Comrad Couture (2009), ACMI: Berlin on Film 2010
The Australian Centre for the Moving Image, in association with the Goethe-Institut, presents - Berlin on Film
Thursday 4 November – Monday 8 November 2010
To coincide with the Berlin Dayz cultural festival and the twentieth anniversary of the reunification of Germany, the Australian Centre for the Moving Image (ACMI) presents a program of films devoted to the country’s capital in Berlin on Film this November.
Berlin has a unique rhythm which infuses its architecture, its culture and its citizens. This filmic celebration of the historical city brings together six documentaries; from the challenges of a country divided, to the process of reunification and the infinite possibilities of a Berlin without borders.
ACMI Film Programmer Kristy Matheson, with the assistance of the Goethe-Institut, has composed a program which reminds us of the challenges Berliners overcame and the sense of euphoria of reunification. “With a remarkable and catastrophic history, Berlin has played many roles throughout the 20th century, emerging in the new millennium as one of the world’s most fascinating and enduring cities,” she said.
The program opens with Rhythm Is It (2004), directed by Thomas Grube and Enrique Sánchez Lansch, which intertwines music and contemporary dance in an ambitious project by Conductor Sir Simon Rattle, the Berlin Philharmonic, choreographer Royston Maldoom and 250 young Berliners from disparate ages and backgrounds. Their performance of Stravinsky’s Rite of Spring is a joyous and inspired tale of triumph over adversity. The screening precedes the Berlin Philharmonic’s visit to Australia this November.
Rhythm Is It (2004), ACMI: Berlin on Film 2010
Former East German model turned director Marco Wilms presents an exciting portrait of youth in revolt and subversive creativity in East Berlin in Comrade Couture (2009). Inspired by new wave and punk fashions from the West, East Berliners took to crafting their own fashions – turning their limited materials to an advantage and parading avant-garde creations made from plastic, bed sheets and disused medical supplies. As one of East Germany’s most daring stylists, Frank Schäfer, puts it in the film; “A tiger in a cage is much wilder than a tiger that is free to roam.” Drawing on personal memories, interviews and extensive archival research, Wilms offers a unique view of this heady artistic outpouring under ever watchful Stasi eyes.
Wilms’ earlier Berlin Vortex (2003) taps into the wave of euphoria among youth in the Eastern block prompted by the reunification of Germany in 1989. With the wall down and capitalism still at bay, young Berliners occupied empty residences and began preparing for their futures bringing change through art and social programs. Featuring celebrated choreographer Sasha Waltz, Jochen Sandig, Christian Lorenz of ‘Rammstein’ fame, social workers and still struggling artists, Wilms’ discovery of what became of five citizens and their utopian dreams for the new Berlin is as fascinating and diverse as the city itself.
The director of Comrade Couture and Berlin Vortex, Wilms will be in Melbourne for the season.
Scored by Einstürzende Neubauten and featuring internationally acclaimed architects, Rem Koolhaas, Renzo Piano and I.M. Pei, Berlin Babylon (2001) offers a rare glimpse into an international city, under construction. In a post-wall era, Berlin found itself as a metropolis in great need of physical change to fully realise the promise of reunification and to repair the destruction the 20th century had wreaked upon it. With its astonishing aerial photography and subtle verite style, Hubertus Siegert’s film has a dreamlike quality that allows the viewer to float above and wander through of one of the world’s great cities as it transitions into the future.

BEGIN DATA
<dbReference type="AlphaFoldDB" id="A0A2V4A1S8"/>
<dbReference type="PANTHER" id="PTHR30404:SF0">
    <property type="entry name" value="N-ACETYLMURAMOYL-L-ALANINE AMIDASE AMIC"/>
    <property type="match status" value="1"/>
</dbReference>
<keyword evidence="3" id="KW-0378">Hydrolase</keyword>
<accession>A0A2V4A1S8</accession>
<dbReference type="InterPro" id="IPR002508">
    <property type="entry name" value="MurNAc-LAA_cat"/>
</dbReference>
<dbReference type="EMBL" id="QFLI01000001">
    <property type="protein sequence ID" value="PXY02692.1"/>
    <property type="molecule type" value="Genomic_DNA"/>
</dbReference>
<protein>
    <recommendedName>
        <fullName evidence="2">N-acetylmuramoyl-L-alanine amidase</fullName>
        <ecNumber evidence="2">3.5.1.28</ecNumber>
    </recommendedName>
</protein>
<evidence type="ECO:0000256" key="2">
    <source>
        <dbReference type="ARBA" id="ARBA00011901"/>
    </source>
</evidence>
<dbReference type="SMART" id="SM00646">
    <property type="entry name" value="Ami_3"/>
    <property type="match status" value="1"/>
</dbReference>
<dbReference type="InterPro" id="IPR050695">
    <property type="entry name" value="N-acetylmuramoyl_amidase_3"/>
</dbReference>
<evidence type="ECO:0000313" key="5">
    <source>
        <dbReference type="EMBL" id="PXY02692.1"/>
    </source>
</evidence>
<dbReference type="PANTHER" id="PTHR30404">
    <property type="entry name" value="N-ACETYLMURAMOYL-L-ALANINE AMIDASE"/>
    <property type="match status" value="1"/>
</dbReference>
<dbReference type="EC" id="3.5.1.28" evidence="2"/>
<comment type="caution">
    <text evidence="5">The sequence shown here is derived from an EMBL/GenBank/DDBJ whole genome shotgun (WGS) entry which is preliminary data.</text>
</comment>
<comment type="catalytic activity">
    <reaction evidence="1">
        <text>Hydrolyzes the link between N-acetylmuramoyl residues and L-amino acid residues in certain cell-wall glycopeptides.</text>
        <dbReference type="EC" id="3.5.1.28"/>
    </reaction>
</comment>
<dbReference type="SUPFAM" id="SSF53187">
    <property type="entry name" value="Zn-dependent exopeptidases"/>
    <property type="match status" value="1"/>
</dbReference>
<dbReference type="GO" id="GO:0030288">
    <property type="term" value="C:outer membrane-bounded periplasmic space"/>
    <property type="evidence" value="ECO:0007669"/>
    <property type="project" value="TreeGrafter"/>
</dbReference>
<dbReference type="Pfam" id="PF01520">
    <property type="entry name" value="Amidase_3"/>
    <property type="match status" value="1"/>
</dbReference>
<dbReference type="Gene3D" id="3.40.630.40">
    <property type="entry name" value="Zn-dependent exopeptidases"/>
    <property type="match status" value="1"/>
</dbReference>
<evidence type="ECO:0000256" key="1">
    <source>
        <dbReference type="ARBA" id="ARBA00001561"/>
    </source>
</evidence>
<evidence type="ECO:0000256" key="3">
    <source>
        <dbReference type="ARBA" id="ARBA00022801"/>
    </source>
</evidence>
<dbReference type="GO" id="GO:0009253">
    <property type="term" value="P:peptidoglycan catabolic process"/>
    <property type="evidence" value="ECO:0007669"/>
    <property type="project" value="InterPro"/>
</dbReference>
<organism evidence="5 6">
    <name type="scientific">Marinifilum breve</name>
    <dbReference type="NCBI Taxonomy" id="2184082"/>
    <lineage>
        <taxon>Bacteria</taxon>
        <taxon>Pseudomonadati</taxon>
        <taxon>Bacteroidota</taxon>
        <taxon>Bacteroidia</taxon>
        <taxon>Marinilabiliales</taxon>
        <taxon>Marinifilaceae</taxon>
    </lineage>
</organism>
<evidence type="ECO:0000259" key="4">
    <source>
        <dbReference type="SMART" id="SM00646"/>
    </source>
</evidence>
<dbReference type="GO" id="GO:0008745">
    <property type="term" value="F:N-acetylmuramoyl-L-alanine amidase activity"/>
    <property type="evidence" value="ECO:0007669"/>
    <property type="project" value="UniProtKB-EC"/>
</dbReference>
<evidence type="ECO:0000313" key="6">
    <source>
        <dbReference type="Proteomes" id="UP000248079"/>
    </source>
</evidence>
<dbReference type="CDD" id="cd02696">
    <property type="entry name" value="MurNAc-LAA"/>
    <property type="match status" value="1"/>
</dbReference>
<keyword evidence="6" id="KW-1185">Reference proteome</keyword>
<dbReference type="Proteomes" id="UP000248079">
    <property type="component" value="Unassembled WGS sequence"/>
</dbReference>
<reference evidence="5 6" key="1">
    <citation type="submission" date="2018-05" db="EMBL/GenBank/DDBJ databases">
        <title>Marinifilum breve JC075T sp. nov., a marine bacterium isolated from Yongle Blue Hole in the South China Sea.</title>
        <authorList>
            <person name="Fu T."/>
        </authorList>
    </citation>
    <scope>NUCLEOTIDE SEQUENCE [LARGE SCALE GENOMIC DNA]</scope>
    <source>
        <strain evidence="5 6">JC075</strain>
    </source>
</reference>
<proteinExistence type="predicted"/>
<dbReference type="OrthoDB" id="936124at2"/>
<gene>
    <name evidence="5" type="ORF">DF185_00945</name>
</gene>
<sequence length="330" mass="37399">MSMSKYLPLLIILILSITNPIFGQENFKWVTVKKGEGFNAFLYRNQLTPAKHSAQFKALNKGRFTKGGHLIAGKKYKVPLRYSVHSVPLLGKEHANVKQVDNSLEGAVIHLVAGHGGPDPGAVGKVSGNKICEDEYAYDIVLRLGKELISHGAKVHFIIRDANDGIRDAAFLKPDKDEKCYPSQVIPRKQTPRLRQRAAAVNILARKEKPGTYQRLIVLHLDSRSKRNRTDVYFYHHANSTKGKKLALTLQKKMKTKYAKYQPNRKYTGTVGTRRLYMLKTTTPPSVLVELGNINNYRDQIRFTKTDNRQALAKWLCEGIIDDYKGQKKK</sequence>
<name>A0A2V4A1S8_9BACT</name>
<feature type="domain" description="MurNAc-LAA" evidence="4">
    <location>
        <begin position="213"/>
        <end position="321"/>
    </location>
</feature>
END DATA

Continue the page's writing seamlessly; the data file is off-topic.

A heartfelt declaration of love to a city and its people, In Berlin (2009) traces the changes that have taken place in the twenty years since the demolition of the Berlin Wall. Featuring a vast array of Berliners including, actor Angela Winkler, Alex Hacke of Einstürzende Neubauten, architects, fashion designers, performers and store owners, long term Scorsese cinematographer Michael Ballhaus and co-director Ciro Cappellari have crafted a visually stunning and engaging portrait of one of the world’s most lively and creative hubs.
In Berlin, Rhythm Is It, Berlin Babylon and special guest director Wilms’ films Comrade Couture and Berlin Vortex, will all be introduced by Berlin-based film critic and radio journalist, Carsten Beyer.
The bustling streets of 1920’s Berlin are writ-large in the entrancing Berlin: Symphony of a Great City (Berlin: Die Sinfonie der Grosstadt) (1927). Like other famous ‘city films’ such as Man With the Movie Camera, director Walter Ruttmann’s portrait of Berlin is a dynamic mix of man and machine, social norms and daily life, a captivating vision of Berlin between the wars. This black and white silent treasure will enjoy a free screening on the big screen in Melbourne’s Federation Square.
Berlin: Symphony of a Great City (Berlin: Die Sinfonie der Grosstadt) (1927), ACMI: Berlin on Film 2010
Berlin on Film is programmed as part of Berlin Dayz, the German-Australian Festival coordinated by the Goethe-Insitut in celebration of the 20th Anniversary of Germany’s reunification. Berlin Dayz events will be held across Australia throughout October and November to coincide with the official Day of German Unity (Tag der Deutschen Einheit) on 3 October, this year being hosted by Bremen in the country’s North West. Operating from its Melbourne base, Berlin Dayz events are designed as a dialogue between two cultural capitals: Berlin and Melbourne.
Berlin on Film will screen at ACMI from Thursday 4 to Monday 8 November, 2010